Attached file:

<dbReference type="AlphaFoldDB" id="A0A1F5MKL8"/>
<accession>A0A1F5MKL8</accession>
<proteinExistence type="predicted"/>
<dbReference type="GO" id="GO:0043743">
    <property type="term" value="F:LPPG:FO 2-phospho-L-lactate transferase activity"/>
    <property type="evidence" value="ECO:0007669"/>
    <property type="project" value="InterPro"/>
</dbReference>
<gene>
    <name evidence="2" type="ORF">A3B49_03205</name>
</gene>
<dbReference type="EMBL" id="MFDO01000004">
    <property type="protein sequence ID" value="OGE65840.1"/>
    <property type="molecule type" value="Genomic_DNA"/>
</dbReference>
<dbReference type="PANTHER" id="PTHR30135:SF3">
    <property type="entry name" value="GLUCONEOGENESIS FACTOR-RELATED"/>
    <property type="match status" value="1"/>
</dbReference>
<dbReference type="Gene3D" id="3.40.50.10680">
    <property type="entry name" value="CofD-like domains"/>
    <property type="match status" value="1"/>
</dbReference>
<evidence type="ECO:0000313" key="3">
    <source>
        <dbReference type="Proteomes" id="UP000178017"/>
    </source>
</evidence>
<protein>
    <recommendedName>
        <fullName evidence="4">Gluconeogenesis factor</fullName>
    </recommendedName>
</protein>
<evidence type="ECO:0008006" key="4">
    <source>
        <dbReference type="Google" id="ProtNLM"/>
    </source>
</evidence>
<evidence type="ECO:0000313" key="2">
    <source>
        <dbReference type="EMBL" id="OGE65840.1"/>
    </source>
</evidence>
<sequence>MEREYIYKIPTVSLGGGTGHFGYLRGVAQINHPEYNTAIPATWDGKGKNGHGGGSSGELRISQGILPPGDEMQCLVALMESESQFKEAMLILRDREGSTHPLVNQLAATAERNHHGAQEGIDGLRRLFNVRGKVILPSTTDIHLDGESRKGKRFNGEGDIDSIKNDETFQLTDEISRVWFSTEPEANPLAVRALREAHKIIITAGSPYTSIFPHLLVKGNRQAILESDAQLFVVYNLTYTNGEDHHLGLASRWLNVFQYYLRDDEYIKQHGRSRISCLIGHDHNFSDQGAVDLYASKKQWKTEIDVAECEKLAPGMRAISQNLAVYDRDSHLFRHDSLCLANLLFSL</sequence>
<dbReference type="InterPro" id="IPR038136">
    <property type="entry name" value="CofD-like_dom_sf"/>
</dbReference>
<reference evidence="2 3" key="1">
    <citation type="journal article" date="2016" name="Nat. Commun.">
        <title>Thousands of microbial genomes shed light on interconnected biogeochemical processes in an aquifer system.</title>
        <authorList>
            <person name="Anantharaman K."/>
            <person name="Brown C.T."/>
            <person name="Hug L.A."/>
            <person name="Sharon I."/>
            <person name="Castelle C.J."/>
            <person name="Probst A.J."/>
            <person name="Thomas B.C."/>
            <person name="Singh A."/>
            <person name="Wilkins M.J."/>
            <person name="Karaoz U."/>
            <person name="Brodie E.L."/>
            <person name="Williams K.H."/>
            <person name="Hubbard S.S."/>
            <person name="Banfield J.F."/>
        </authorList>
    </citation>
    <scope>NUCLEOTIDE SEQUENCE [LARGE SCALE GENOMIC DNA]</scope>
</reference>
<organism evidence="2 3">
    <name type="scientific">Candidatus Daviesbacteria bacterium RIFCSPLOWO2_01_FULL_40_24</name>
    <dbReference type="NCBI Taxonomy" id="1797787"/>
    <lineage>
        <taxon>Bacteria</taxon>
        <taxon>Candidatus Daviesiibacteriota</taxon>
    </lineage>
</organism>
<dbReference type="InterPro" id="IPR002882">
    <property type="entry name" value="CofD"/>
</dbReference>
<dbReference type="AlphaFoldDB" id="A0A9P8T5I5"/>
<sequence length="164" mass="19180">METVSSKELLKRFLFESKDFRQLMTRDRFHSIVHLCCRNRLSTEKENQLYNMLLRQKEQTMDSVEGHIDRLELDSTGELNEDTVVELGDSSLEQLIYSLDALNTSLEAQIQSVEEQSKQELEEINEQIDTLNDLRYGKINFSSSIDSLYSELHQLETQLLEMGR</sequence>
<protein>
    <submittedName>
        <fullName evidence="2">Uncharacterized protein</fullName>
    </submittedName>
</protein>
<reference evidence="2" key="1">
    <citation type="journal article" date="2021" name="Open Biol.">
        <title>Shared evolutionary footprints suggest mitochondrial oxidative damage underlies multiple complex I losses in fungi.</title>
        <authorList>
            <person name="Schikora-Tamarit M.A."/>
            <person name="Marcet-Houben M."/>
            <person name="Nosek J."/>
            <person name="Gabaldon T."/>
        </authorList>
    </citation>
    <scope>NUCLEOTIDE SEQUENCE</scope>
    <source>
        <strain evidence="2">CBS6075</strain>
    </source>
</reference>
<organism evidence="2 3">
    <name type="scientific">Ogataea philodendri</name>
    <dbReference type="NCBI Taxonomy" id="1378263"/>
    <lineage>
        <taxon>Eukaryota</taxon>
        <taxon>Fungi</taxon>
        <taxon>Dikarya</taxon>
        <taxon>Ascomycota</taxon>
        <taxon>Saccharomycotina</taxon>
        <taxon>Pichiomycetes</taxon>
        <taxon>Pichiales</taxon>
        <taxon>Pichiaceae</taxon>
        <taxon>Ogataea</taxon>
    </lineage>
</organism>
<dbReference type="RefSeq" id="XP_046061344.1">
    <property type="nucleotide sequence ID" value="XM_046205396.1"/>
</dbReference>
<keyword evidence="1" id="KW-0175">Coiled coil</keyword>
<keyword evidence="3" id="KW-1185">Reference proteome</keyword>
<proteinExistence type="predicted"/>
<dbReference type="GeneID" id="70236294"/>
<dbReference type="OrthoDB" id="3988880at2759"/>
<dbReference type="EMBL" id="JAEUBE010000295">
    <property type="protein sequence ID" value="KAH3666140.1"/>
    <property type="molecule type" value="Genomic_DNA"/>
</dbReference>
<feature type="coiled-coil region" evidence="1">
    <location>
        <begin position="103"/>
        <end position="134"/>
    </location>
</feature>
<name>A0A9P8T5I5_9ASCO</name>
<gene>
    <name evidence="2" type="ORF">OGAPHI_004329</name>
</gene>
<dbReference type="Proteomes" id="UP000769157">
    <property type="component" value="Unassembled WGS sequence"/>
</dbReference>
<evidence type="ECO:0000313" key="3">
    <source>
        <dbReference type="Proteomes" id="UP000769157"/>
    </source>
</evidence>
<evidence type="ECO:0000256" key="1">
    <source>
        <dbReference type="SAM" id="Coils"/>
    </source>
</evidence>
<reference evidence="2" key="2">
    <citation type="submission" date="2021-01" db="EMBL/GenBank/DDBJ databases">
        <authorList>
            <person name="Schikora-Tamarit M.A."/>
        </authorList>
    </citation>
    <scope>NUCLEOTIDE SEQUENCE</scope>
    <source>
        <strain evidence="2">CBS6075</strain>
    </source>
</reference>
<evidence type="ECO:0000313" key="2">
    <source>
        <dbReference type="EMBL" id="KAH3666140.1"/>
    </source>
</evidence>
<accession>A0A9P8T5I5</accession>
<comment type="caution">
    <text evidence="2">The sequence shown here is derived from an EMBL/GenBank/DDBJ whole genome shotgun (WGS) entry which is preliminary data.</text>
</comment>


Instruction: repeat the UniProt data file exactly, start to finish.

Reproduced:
<dbReference type="AlphaFoldDB" id="A0A1F5MKL8"/>
<accession>A0A1F5MKL8</accession>
<proteinExistence type="predicted"/>
<dbReference type="GO" id="GO:0043743">
    <property type="term" value="F:LPPG:FO 2-phospho-L-lactate transferase activity"/>
    <property type="evidence" value="ECO:0007669"/>
    <property type="project" value="InterPro"/>
</dbReference>
<gene>
    <name evidence="2" type="ORF">A3B49_03205</name>
</gene>
<dbReference type="EMBL" id="MFDO01000004">
    <property type="protein sequence ID" value="OGE65840.1"/>
    <property type="molecule type" value="Genomic_DNA"/>
</dbReference>
<dbReference type="PANTHER" id="PTHR30135:SF3">
    <property type="entry name" value="GLUCONEOGENESIS FACTOR-RELATED"/>
    <property type="match status" value="1"/>
</dbReference>
<dbReference type="Gene3D" id="3.40.50.10680">
    <property type="entry name" value="CofD-like domains"/>
    <property type="match status" value="1"/>
</dbReference>
<evidence type="ECO:0000313" key="3">
    <source>
        <dbReference type="Proteomes" id="UP000178017"/>
    </source>
</evidence>
<protein>
    <recommendedName>
        <fullName evidence="4">Gluconeogenesis factor</fullName>
    </recommendedName>
</protein>
<evidence type="ECO:0008006" key="4">
    <source>
        <dbReference type="Google" id="ProtNLM"/>
    </source>
</evidence>
<evidence type="ECO:0000313" key="2">
    <source>
        <dbReference type="EMBL" id="OGE65840.1"/>
    </source>
</evidence>
<sequence>MEREYIYKIPTVSLGGGTGHFGYLRGVAQINHPEYNTAIPATWDGKGKNGHGGGSSGELRISQGILPPGDEMQCLVALMESESQFKEAMLILRDREGSTHPLVNQLAATAERNHHGAQEGIDGLRRLFNVRGKVILPSTTDIHLDGESRKGKRFNGEGDIDSIKNDETFQLTDEISRVWFSTEPEANPLAVRALREAHKIIITAGSPYTSIFPHLLVKGNRQAILESDAQLFVVYNLTYTNGEDHHLGLASRWLNVFQYYLRDDEYIKQHGRSRISCLIGHDHNFSDQGAVDLYASKKQWKTEIDVAECEKLAPGMRAISQNLAVYDRDSHLFRHDSLCLANLLFSL</sequence>
<dbReference type="InterPro" id="IPR038136">
    <property type="entry name" value="CofD-like_dom_sf"/>
</dbReference>
<reference evidence="2 3" key="1">
    <citation type="journal article" date="2016" name="Nat. Commun.">
        <title>Thousands of microbial genomes shed light on interconnected biogeochemical processes in an aquifer system.</title>
        <authorList>
            <person name="Anantharaman K."/>
            <person name="Brown C.T."/>
            <person name="Hug L.A."/>
            <person name="Sharon I."/>
            <person name="Castelle C.J."/>
            <person name="Probst A.J."/>
            <person name="Thomas B.C."/>
            <person name="Singh A."/>
            <person name="Wilkins M.J."/>
            <person name="Karaoz U."/>
            <person name="Brodie E.L."/>
            <person name="Williams K.H."/>
            <person name="Hubbard S.S."/>
            <person name="Banfield J.F."/>
        </authorList>
    </citation>
    <scope>NUCLEOTIDE SEQUENCE [LARGE SCALE GENOMIC DNA]</scope>
</reference>
<organism evidence="2 3">
    <name type="scientific">Candidatus Daviesbacteria bacterium RIFCSPLOWO2_01_FULL_40_24</name>
    <dbReference type="NCBI Taxonomy" id="1797787"/>
    <lineage>
        <taxon>Bacteria</taxon>
        <taxon>Candidatus Daviesiibacteriota</taxon>
    </lineage>
</organism>
<dbReference type="InterPro" id="IPR002882">
    <property type="entry name" value="CofD"/>
</dbReference>
<dbReference type="AlphaFoldDB" id="A0A9P8T5I5"/>
<sequence length="164" mass="19180">METVSSKELLKRFLFESKDFRQLMTRDRFHSIVHLCCRNRLSTEKENQLYNMLLRQKEQTMDSVEGHIDRLELDSTGELNEDTVVELGDSSLEQLIYSLDALNTSLEAQIQSVEEQSKQELEEINEQIDTLNDLRYGKINFSSSIDSLYSELHQLETQLLEMGR</sequence>
<protein>
    <submittedName>
        <fullName evidence="2">Uncharacterized protein</fullName>
    </submittedName>
</protein>
<reference evidence="2" key="1">
    <citation type="journal article" date="2021" name="Open Biol.">
        <title>Shared evolutionary footprints suggest mitochondrial oxidative damage underlies multiple complex I losses in fungi.</title>
        <authorList>
            <person name="Schikora-Tamarit M.A."/>
            <person name="Marcet-Houben M."/>
            <person name="Nosek J."/>
            <person name="Gabaldon T."/>
        </authorList>
    </citation>
    <scope>NUCLEOTIDE SEQUENCE</scope>
    <source>
        <strain evidence="2">CBS6075</strain>
    </source>
</reference>
<organism evidence="2 3">
    <name type="scientific">Ogataea philodendri</name>
    <dbReference type="NCBI Taxonomy" id="1378263"/>
    <lineage>
        <taxon>Eukaryota</taxon>
        <taxon>Fungi</taxon>
        <taxon>Dikarya</taxon>
        <taxon>Ascomycota</taxon>
        <taxon>Saccharomycotina</taxon>
        <taxon>Pichiomycetes</taxon>
        <taxon>Pichiales</taxon>
        <taxon>Pichiaceae</taxon>
        <taxon>Ogataea</taxon>
    </lineage>
</organism>
<dbReference type="RefSeq" id="XP_046061344.1">
    <property type="nucleotide sequence ID" value="XM_046205396.1"/>
</dbReference>
<keyword evidence="1" id="KW-0175">Coiled coil</keyword>
<keyword evidence="3" id="KW-1185">Reference proteome</keyword>
<proteinExistence type="predicted"/>
<dbReference type="GeneID" id="70236294"/>
<dbReference type="OrthoDB" id="3988880at2759"/>
<dbReference type="EMBL" id="JAEUBE010000295">
    <property type="protein sequence ID" value="KAH3666140.1"/>
    <property type="molecule type" value="Genomic_DNA"/>
</dbReference>
<feature type="coiled-coil region" evidence="1">
    <location>
        <begin position="103"/>
        <end position="134"/>
    </location>
</feature>
<name>A0A9P8T5I5_9ASCO</name>
<gene>
    <name evidence="2" type="ORF">OGAPHI_004329</name>
</gene>
<dbReference type="Proteomes" id="UP000769157">
    <property type="component" value="Unassembled WGS sequence"/>
</dbReference>
<evidence type="ECO:0000313" key="3">
    <source>
        <dbReference type="Proteomes" id="UP000769157"/>
    </source>
</evidence>
<evidence type="ECO:0000256" key="1">
    <source>
        <dbReference type="SAM" id="Coils"/>
    </source>
</evidence>
<reference evidence="2" key="2">
    <citation type="submission" date="2021-01" db="EMBL/GenBank/DDBJ databases">
        <authorList>
            <person name="Schikora-Tamarit M.A."/>
        </authorList>
    </citation>
    <scope>NUCLEOTIDE SEQUENCE</scope>
    <source>
        <strain evidence="2">CBS6075</strain>
    </source>
</reference>
<evidence type="ECO:0000313" key="2">
    <source>
        <dbReference type="EMBL" id="KAH3666140.1"/>
    </source>
</evidence>
<accession>A0A9P8T5I5</accession>
<comment type="caution">
    <text evidence="2">The sequence shown here is derived from an EMBL/GenBank/DDBJ whole genome shotgun (WGS) entry which is preliminary data.</text>
</comment>